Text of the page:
Secure and fair: On e-commerce trade practices and regulation

Efforts to regulate unfair online trade practices were overdue 

September 11, 2023 12:10 am | Updated 07:39 pm IST

India’s efforts to regulate insidious e-commerce trade practices, known as dark patterns, are a welcome step, and long overdue. The government’s consultations with sector stakeholders and consumer advocacy groups culminating with the draft guidelines to prevent and regulate dark patterns — public comments have been sought by October 5 — will, it is hoped, generate the much-needed attention this issue deserves. When the British ‘user experience researcher’ Harry Brignull coined the term dark patterns in 2010, Google (now Alphabet) was considered a benign search engine, and Facebook (now Meta) enabled long-lost connections and an unprecedented access into personal lives even when people lived oceans apart. Dark patterns of profit-making had emerged, but consumer awareness about the consequences to privacy, and time, energy, and money spends was unclear. Examples of dark patterns that have since become ubiquitous include the auto check mark for travel insurance while booking flight tickets; the mandatory requirement of entering emails or phone numbers to access e-commerce sites, which are then used to send text messages or emails that become difficult to block; or birthday wishes that nudge users to buy themselves a gift.

With greater awareness about the surplus profit-making methods of online e-commerce, governments are scrambling to regulate this sector and its trade practices. Last March, the European Data Protection Board issued guidelines on how to recognise and avoid dark patterns on social media platforms, and the United States’ Federal Trade Commission last September warned of a “rise in sophisticated dark patterns designed to trick and trap consumers”. The guidelines in India detail ways to identify and prevent false urgency, basket sneaking, confirm shaming, forced action, and a subscription trap by online platforms. A 2021 journal article estimated that over 50% of e-commerce sites used dark patterns to sell their products. Now, in what is truly the era of the Fourth Industrial Revolution, net technology giants have systematically collected the behavioural footprint of digital users to sell their or third party products, and amassed profits that are often larger than the Gross Domestic Products of several nations combined. India’s efforts so far to regulate the sector have been confined to preventing tax leakages and protecting the interests of brick and mortar merchants. The new-found focus on consumers, along with the wider view of the need to safeguard privacy in relation to personal data on e-commerce sites and social media platforms, should boost user confidence and ensure a safe, secure, free, and fair digital environment.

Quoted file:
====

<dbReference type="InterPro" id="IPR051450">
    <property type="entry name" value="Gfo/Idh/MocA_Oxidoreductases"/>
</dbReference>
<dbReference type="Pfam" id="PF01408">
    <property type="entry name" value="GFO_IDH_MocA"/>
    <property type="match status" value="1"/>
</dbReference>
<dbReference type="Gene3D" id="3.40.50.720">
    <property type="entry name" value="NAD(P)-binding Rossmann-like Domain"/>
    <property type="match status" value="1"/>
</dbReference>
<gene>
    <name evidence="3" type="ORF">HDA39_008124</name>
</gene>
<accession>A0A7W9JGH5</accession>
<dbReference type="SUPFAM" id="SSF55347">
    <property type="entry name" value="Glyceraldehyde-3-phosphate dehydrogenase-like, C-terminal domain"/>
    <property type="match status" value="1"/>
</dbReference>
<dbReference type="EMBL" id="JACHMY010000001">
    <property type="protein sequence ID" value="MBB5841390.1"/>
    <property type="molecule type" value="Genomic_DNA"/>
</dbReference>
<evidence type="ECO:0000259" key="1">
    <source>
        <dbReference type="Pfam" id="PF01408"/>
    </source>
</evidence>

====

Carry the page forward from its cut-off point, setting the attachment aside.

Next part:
This editorial was corrected for a factual error
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